Friday, August 17, 2018

Small-scale Trading That Works Similar to Income from Real Estate Investing

Part I: Upstream against Currency Devaluation

For all practical purposes, 1964 marks the last year when regular quarters minted in the USA were suitable for value storing by a regular person. 54 years later, in 2018, 1964 Washington silver quarter costs about $3. Isn't it an interesting and dangerous question - to whom  11/12 of the original value was transferred? 
Another important observation is that those- before 1964- folks were paid interest without losing the real value. A modern investor has to operate in the monetary environment constructed to deplete the principal value of a cash account by virtue of the hidden currency devaluation. Let us estimate the rate of USD devaluation using the value of 1964 Washington silver quarter -  (1-x) ^54=1/12.  The answer is x = 0.045. It means that - 

No matter what they say in their official reports, the calculation showed that the value of $1 decreases with the rate of ~4.5% per year.


Now, the formula to calculate the real return on a cash account reads:


Real ROI = (1 - Tax Rate/100) x ROI - Currency Devaluation Rate,


where ROI stands for the return on investment. Say if your tax rate is 25% than Real ROI for the cash account becomes positive if you make > 6% per year.



Part II:  Residential Real Estate Investing. 


Middle-class individuals often choose to invest in real estate as a way to receive interest without losing the real value. For example, currently a 1400 square feet, 2 bedrooms, 2 1/2 bath condo in Miami-Dade, Florida costs ~$200,000. If rented out, such a property generates cash flow of  $1300 rent per month, minus management fee of about  $200-300 per month, and minus property tax which is about $2,000 per year. Altogether it is about 5% ROI per year.

Real ROI = (1 - Tax Rate/100) x (ROI - Depreciation Rate), 

Let us use IRS allowed number, 3.636%, for the depreciation rate. In this case, if your tax rate is 25% than Real ROI in the described above residential property is ~1% per year.  For investors in Miami-Dade residential properties, it means that in 2018 all future rental incomes are nearly priced in the current price. Well, at least the wealth is protected from the silent erosion by $ devaluation. Real Estate Investing in Miami-Dade was way more attractive back in 2010-4 when the same condo yielded between 6 and 4%.


Part III:  Small-scale Stock Investing.


 SP500, Historical data.
Real estate investing is a capital-intensive business while according to some recent publications in media outlets,  many people in the USA have no $500 of free cash. Now let us think of a person who wants to accumulate wealth by small-scale savings while collecting interest. Since this individual has to beat $ devaluation (see Part I), small-scale investing in stocks of a dividend-paying company looks like a natural choice here. This choice, however, creates an additional risk cause a lot of companies tend to lose business and at some point, nearly all of them will go bankrupt.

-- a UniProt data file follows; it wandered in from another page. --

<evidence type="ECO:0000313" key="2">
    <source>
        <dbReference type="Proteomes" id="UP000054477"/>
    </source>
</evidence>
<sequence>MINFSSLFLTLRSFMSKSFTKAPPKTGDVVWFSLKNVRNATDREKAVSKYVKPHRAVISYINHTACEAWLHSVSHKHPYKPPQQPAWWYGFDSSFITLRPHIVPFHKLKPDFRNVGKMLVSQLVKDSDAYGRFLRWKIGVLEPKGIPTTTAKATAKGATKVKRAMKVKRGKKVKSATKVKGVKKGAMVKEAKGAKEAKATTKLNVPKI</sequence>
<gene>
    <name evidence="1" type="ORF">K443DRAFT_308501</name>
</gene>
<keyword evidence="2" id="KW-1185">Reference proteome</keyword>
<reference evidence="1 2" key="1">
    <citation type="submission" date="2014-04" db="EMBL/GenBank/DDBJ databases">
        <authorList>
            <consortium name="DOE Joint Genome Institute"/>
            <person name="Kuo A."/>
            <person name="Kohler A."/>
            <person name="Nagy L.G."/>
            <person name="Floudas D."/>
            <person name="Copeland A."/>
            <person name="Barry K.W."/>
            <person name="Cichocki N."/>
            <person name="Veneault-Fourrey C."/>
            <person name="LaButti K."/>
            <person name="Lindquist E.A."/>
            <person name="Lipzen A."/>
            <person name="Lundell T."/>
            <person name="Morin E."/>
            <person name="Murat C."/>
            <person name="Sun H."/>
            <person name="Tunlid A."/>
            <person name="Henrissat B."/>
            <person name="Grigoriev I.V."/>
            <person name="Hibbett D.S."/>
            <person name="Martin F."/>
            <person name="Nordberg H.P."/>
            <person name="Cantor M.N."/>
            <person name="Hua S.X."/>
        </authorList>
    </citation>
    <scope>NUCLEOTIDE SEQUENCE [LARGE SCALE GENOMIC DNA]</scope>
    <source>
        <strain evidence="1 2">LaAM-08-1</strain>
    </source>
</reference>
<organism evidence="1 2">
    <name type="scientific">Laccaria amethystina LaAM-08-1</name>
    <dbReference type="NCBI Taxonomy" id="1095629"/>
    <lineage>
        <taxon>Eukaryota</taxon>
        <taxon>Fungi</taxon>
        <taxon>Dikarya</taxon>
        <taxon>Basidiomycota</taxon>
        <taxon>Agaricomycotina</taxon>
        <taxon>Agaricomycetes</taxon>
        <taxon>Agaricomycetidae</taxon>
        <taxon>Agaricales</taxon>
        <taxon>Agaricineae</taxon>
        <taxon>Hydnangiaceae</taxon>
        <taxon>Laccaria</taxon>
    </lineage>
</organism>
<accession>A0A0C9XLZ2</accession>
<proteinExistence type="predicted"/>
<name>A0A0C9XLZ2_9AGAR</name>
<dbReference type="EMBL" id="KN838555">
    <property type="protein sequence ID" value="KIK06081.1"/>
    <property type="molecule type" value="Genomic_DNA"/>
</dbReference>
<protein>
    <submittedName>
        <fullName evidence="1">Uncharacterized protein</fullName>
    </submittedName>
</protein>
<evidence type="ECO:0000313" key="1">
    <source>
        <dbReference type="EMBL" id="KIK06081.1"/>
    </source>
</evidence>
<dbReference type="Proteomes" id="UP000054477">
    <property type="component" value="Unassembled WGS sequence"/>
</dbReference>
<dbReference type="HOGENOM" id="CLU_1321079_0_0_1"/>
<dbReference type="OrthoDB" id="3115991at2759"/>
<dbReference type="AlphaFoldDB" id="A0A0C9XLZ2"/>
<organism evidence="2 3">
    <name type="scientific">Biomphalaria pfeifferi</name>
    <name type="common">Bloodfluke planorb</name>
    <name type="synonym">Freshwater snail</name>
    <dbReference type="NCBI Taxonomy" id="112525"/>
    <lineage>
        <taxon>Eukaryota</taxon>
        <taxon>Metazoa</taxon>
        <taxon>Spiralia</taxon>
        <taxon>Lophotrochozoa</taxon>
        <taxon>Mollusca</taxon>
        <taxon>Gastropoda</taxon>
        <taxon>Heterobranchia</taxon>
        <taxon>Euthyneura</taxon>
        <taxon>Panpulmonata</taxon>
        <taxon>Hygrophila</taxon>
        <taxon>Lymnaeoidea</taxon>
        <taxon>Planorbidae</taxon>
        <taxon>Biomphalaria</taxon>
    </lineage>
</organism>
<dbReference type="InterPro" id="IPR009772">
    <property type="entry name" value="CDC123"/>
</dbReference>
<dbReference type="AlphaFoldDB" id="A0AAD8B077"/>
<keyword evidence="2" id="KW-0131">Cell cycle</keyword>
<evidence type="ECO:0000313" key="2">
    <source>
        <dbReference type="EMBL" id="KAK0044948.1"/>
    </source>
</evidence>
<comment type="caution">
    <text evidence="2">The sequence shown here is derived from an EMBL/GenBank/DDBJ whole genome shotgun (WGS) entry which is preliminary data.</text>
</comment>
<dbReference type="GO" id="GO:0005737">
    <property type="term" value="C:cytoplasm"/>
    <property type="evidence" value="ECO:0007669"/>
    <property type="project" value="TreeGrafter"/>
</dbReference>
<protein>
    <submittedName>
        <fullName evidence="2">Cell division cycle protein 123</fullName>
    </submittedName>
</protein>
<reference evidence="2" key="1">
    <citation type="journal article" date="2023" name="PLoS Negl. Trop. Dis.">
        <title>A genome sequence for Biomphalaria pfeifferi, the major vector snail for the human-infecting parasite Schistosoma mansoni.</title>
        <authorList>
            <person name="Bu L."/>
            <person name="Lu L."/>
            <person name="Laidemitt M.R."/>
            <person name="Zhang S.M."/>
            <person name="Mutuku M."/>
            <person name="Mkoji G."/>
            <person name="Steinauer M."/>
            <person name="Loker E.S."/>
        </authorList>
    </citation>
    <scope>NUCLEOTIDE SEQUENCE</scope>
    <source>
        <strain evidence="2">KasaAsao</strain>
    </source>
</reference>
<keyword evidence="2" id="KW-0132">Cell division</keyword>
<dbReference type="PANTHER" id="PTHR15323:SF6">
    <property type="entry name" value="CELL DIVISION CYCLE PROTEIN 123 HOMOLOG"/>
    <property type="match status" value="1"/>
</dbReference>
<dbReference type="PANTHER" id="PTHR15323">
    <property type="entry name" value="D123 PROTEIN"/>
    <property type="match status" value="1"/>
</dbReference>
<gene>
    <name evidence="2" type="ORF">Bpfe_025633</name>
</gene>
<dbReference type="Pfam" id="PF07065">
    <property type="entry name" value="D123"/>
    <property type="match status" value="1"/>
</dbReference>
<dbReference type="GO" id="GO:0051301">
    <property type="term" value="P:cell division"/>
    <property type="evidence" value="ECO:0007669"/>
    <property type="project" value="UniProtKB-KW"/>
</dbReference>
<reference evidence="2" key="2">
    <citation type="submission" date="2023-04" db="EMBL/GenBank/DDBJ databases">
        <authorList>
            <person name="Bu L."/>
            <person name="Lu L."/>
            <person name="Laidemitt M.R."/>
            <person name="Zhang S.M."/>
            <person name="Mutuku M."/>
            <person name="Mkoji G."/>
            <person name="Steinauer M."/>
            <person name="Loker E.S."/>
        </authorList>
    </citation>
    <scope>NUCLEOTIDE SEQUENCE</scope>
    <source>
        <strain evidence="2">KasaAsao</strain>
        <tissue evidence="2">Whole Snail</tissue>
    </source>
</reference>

Thus it is better for our small investor to buy a dividend-paying index fund.  For example, in 2018 before tax SPY pays ~1.8% of interest.  Similar to real estate investing, the chronical problem here is the overstretched valuation of the attractive companies which typically goes hand in hand with debt expansion cycles. A debt expansion cycle is usually followed by a prolonged period of bad ROI. From 1970 to 1980 SP500 dropped from ~$700 to $300 while, for example, WTI oil skyrocketed from $20 to ~$120. It is difficult to predict when and at what price the next top in SP500 will happen, but the phenomenon of lost decades is amply demonstrated by the historical chart of SP500 index.

Part IV:  Small-scale commodity investing.


Commodity investing is another way to fight currency devaluation. Beware that the entry point has to be close enough to the lows of a commodity cycle. Typically a long period of oversupply and of depressed prices is followed by a period when the demand becomes larger than mining supply. The price will stay depressed until the overground stocks are depleted. Usually, there is enough time to gather information and make an investment decision. 

Silver
At the beginning of 21st century, the rise of digital photography had eliminated about half of the industrial demand for silver. After it, the investment demand was oversaturated in the bubble of 2011. The price of silver was depressed since then. With the widespread adoption of electronic gadgets the situation has changed and in 2017 for the first time in many years, the total demand for silver is larger than mining supply. Silver ETF, SLV, is an ideal choice for a small-scale commodity investing. Interest can be collected by selling out of the money calls against SLV stocks (SLV has liquid options). At the same time, this approach allows profiting from price appreciation in the rising phase of the mining cycle. That easily beats currency devaluation. Here is an example of value investing in SLV stocks using just $3600.

Uranium
"In 2018 Uranium supply is getting short, Uranium demand is growing while the number of the active mines is dropping worldwide. When the overground stocks of Uranium will go, the price will explode. Here one can get a solid return on the investment while participating in the liquid market.  Indeed, for the next several years, aggressive trading strategies like stock replacement by debit call spread may yield a spectacular return ...."

Stocks of Uranium ETF, URA, is suitable for small-scale value investing in Uranium market. Again, Call options can be used here to collect interest. Unlike SLV, URA is not a pure commodity ETF. As a collection of mining stocks, this ETF pays quite significant dividends.  
  

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